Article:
Reminds Faithful in St. Peter’s Square That Christians Cannot Be Closed In on Themselves

If I still have 99 of my sheep, but one has wandered off, what does it matter? Well, to the Good Shepherd, it matters a lot.

unnamed-2-740x493-1Pope Francis explained this during his weekly General Audience this morning in St. Peter’s Square, as he continued his catechesis for the Holy Year of Mercy, turning to Jesus’ parable of the Good Shepherd.Good Shepherd

The Pope recalled how the Lord uses the image of the shepherd who leaves His flock to go in search of one lost sheep to express God’s closeness to sinners, and underscored that God does not want even one single person to be lost.

“The Lord, in His infinite mercy,” the Argentine Pope said, “is always ready to meet us wherever we are.” He also wants us to follow his example, Francis added, by seeking those who need God’s mercy and have gone astray.

God Doesn’t Weigh the Matter

“He could reason in this way,” Francis said, “’I weigh the matter: I have ninety-nine, I have lost one, but it is no great loss. Instead, He goes to seek it because each one is very important for him, and that one is the neediest, the most abandoned, the most discarded, and He goes to find it.”

God acts toward sinners with mercy, Francis said, stressing, “Nothing and no one will be able to deter Him from His will of salvation.”

“God,” the Pope pointed out, “does not know our present throwaway culture. God has nothing to do with this.”

“God does not discard any person. God loves all, He seeks everyone, one by one! He does not know the word “discard the people,” because He is all love and all mercy.”

While He looks for the lost sheep, He incites the ninety-nine to participate in the reunification of the flock. Then, not only the sheep carried on the shoulders but the whole flock will follow the shepherd to his home, to celebrate with “friends and neighbors.”

Don’t Stink

We must reflect often on this parable because there is always someone in the Christian community who is missing and has gone away and left his place empty. Sometimes this is discouraging and leads us to believe that it is an inevitable loss, a sickness without remedy.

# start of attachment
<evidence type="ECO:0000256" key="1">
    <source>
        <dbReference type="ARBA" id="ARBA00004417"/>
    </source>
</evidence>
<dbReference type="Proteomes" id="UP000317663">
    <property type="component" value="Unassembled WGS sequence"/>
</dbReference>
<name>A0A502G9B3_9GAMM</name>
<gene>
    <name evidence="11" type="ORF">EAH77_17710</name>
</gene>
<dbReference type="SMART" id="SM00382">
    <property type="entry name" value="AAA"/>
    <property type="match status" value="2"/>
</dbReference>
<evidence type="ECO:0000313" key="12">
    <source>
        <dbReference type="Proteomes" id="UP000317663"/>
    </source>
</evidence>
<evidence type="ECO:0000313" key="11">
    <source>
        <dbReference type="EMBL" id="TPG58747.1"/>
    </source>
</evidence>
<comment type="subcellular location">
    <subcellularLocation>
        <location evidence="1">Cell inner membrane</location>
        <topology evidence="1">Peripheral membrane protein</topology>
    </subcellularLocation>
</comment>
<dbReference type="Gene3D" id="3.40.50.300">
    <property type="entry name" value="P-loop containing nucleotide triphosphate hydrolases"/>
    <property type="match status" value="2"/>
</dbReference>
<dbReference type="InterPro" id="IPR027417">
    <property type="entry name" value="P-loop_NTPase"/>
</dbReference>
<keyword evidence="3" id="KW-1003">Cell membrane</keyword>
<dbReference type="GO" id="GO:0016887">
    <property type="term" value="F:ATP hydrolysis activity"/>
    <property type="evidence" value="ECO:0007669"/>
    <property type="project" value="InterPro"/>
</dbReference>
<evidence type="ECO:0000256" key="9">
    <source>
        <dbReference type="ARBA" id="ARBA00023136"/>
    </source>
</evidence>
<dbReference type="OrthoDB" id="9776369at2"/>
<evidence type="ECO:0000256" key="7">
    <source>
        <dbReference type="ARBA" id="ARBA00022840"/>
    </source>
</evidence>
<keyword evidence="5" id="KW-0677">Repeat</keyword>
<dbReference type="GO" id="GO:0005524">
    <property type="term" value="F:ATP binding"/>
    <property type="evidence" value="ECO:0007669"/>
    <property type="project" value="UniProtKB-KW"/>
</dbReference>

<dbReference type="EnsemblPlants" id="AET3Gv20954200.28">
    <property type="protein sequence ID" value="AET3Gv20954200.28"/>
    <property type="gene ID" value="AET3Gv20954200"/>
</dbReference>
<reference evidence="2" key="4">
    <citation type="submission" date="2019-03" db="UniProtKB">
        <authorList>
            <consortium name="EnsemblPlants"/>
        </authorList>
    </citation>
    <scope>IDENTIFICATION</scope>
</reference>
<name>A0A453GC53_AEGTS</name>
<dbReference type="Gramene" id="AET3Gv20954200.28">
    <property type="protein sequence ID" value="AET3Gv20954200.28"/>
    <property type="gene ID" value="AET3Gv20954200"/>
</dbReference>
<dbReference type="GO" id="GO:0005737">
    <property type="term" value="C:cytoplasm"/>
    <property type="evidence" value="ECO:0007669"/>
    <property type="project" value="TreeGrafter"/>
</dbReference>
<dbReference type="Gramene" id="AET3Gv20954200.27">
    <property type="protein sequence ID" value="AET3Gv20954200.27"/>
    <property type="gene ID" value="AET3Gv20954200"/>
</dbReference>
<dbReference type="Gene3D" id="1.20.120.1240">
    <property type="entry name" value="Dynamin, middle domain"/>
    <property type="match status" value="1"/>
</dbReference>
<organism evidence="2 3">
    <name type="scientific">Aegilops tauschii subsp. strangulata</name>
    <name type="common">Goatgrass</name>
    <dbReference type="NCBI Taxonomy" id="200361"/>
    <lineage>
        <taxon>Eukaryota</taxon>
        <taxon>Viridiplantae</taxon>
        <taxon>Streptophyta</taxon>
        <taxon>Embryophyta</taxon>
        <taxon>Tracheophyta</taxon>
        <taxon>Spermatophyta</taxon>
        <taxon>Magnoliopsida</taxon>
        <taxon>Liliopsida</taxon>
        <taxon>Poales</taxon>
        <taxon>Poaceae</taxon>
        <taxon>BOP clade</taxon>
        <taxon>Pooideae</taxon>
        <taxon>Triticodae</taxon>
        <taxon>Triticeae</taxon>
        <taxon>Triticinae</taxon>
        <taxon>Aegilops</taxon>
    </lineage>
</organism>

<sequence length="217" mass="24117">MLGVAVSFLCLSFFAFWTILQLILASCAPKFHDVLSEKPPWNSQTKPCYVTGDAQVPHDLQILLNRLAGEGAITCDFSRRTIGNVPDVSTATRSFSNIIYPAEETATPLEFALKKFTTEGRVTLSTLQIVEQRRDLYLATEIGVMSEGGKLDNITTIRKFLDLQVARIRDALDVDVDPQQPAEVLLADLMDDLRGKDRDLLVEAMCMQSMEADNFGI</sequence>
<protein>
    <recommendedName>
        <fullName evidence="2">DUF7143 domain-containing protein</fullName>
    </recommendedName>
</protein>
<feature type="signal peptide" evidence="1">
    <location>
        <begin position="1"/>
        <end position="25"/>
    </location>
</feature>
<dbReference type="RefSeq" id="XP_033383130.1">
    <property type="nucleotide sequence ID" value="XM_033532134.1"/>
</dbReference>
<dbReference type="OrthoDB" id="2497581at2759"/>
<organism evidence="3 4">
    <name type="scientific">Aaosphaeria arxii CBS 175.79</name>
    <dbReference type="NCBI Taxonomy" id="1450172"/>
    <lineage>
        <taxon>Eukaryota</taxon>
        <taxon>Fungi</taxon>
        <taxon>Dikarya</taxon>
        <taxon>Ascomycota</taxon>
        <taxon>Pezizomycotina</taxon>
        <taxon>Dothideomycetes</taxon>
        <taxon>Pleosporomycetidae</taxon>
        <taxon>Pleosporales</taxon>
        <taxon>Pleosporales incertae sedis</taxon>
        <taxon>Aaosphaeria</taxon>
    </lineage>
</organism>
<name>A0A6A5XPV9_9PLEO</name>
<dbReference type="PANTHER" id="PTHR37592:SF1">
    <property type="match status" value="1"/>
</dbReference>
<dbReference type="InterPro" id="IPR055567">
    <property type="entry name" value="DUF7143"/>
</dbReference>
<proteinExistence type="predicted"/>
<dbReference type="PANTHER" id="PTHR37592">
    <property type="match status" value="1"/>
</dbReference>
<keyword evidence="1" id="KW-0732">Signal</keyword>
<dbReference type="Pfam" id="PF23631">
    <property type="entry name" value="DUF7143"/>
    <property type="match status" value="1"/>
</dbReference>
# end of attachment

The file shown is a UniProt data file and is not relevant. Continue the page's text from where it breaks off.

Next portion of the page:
It is then that we run the danger of shutting ourselves in a sheepfold, where there will not be the smell of the sheep but the stink of the closed! And Christians… We must not be closed, because we will have the stink of closed things. Never!”

The Holy Father urged all Christians to go out and not be closed in themselves, within their small communities or parishes, considering themselves “right.” This happens, the Pope lamented, when the missionary impetus which leads us to meet others is lacking.

No Definitively Lost Sheep

However, Francis explained, in Jesus’ vision, there are no “definitively lost” sheep, but only sheep to be found again.

“We must understand this well: no one, for God, is definitively lost. Never! God seeks us up to the last moment. Think of the good thief; but only in Jesus’ vision no one is definitively lost.”

“No distance,” the Pope said, “can keep the shepherd far away, and no flock can renounce a brother. To find one who is lost is the joy of the shepherd and of God, but it is also the joy of the whole flock!”

Pope Francis concluded, reminding the pilgrims that we are all sheep, that have been found again and gathered by the Lord’s mercy, and are “called to gather the whole flock together with Him.”

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